Thursday, 1 December 2016

Doppelganger?

Crows in tree A strange thing happened to me recently. I was at a meeting and went outside briefly. There, in a corridor, I passed someone who said hello to me. I didn't realise who it was until it was too late to say hello back. I hoped the person, who I know slightly, wasn't offended by my apparently ignoring them. I returned to the meeting.

Then something odd happened. I discovered that the person I'd seen in the corridor was not actually at the meeting at all, even though I'd expected them to be there. So who had I really seen - a doppelganger maybe? Looking round the room I saw someone there who resembled my acquaintance and might have been the person I really saw in the corridor. But the face, in particular, was quite different.

I was definitely convinced, at the time of the sighting, that I'd seen the person I know slightly. So much so that I was afraid I'd inadvertently offended them. But if it was someone else entirely, how could I have been so mistaken?

Though the obvious way to recognise someone is by their face, other aspects of a person's appearance or behaviour work too. One method of recognition is called gait analysis - recognizing someone by their walk - and it is surprisingly accurate (see here). It can work even when you don't get a good view of someone. Then there is a person's size and shape (see here). Again, it can work when you don't get a good view. I only saw the person in the corridor's face for a second or so but noticed their body for longer. Did I unconsciously, and incorrectly, 'recognise' them from things other than the face? If so, I believe I have an excuse.

I think there are two key points to consider with this incident which I believe was a misidentification of a real person, rather than a doppelganger sighting. Firstly, the person said 'hello' which started me thinking I knew them. This stranger may simply have said hello because we were both in the same meeting and so had a common interest. Secondly, I was definitely expecting the person I know slightly to be at that meeting. I think these factors may have biassed me towards 'recognising' an unfamiliar face.

Though I don't think it was a doppelganger, I think this incident is relevant to witness testimony of anomalous phenomena. There are anomalous incident reports, some ghost sightings for instance, where the witness may apparently recognise a human figure they see. In my experience of ghosts caused by misperception I've never recognised the figures. I have speculated that this is because our brains use an archetypal figure, rather than a specific remembered person, from visual memory in such incidents. But the features of misperceived figures are also determined by the shape of the actual object being misperceived. So maybe, on occasion, a misperceived figure might be 'recognised' as a specific person by a witness using such factors as perceived body shape and size. Obviously, with misperception there is no real figure to recognise but if it is 'identified' by a witness this reinforces the idea that it is a paranormal ghost.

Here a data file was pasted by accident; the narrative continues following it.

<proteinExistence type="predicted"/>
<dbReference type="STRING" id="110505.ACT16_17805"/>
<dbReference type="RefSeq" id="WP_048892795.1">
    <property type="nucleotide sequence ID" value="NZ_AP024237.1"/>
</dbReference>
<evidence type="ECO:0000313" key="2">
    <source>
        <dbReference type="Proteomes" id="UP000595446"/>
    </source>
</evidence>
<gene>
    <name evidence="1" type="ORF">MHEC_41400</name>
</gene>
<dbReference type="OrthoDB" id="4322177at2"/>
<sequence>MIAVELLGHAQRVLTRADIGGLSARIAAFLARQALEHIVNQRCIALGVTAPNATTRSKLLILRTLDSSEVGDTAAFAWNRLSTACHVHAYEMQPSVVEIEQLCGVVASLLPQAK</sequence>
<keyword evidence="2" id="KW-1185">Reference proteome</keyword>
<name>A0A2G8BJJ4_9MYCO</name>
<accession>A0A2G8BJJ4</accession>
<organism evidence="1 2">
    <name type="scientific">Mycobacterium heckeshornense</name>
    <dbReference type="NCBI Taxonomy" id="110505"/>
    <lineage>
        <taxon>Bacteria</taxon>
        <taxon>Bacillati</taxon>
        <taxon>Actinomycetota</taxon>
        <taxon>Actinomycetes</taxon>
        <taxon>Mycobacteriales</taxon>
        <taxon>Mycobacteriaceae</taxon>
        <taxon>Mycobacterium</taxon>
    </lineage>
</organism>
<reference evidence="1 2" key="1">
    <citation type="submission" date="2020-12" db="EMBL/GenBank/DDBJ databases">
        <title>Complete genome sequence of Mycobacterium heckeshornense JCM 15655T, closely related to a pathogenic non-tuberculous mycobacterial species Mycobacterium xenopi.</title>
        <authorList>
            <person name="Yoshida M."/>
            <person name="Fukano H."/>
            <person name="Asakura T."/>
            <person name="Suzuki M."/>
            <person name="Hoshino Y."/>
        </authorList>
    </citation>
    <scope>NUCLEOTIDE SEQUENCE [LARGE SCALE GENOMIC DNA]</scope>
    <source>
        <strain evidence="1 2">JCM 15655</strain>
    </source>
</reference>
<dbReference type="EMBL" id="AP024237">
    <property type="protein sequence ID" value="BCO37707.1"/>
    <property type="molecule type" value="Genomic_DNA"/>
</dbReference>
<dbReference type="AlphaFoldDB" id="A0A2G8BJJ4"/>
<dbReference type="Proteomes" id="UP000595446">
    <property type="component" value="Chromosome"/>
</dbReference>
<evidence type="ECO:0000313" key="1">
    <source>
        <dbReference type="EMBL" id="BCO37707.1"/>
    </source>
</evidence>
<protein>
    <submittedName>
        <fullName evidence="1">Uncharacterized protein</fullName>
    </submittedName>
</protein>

I had previously thought when a ghost is positively identified by a witness that rules out misperception. I no longer think that. Also, I'm hoping that, in future, I might see an identifiable ghost myself, caused by misperception.

Monday, 28 November 2016

Ghost fox

Night foxI was looking out of an upstairs window recently at night. I noticed a fox on the opposite side of the road outside trotting along the pavement. It reached a point maybe 20m away and stopped. I waited to see what it would do next. I gradually became aware that it was no longer there, despite having watched continuously and not seen it move. I waited a while but then a pedestrian walked by so close to the 'fox' that they would undoubtedly have made it move had the animal still been present. So, a fox ghost then!

I was astonished by this incident. I could not believe I had manage to 'lose' a fox I had in plain view. Admittedly, the area where the animal went 'missing' was less well lit than most of the surrounding area. I think this was a special kind of misperception. I've come across other instances with birds (I am a keen birder). On many occasions I've seen a bird 'land' in a bush only for there to be no sign of it when the area is examined with binoculars. In reality, the bird flew INTO the bush rather than landing on it. It is a case of expectation causing misperception. With the fox, I believe it never stopped where I thought it did but instead went behind a nearby car out of sight. Because I EXPECTED it to carry on in a straight line, that's what I saw. And because I could no longer see any movement, I 'saw' the fox come to a standstill. Obviously, this kind of misperception would never occur in good viewing conditions, such as daylight.

So this is a different kind of misperception based on expectation. The way the fox 'vanished' was interesting. At one moment I was convinced I could see it. Then it was just no longer there, replaced by poorly-lit paving slabs. Anyone not aware of misperception might certainly have seen this as a fox vanishing. Indeed, that was just how it felt to me at the time and it was oddly disturbing. Solid objects are not supposed to vanish in plain sight.

Wednesday, 16 November 2016

Strange small figure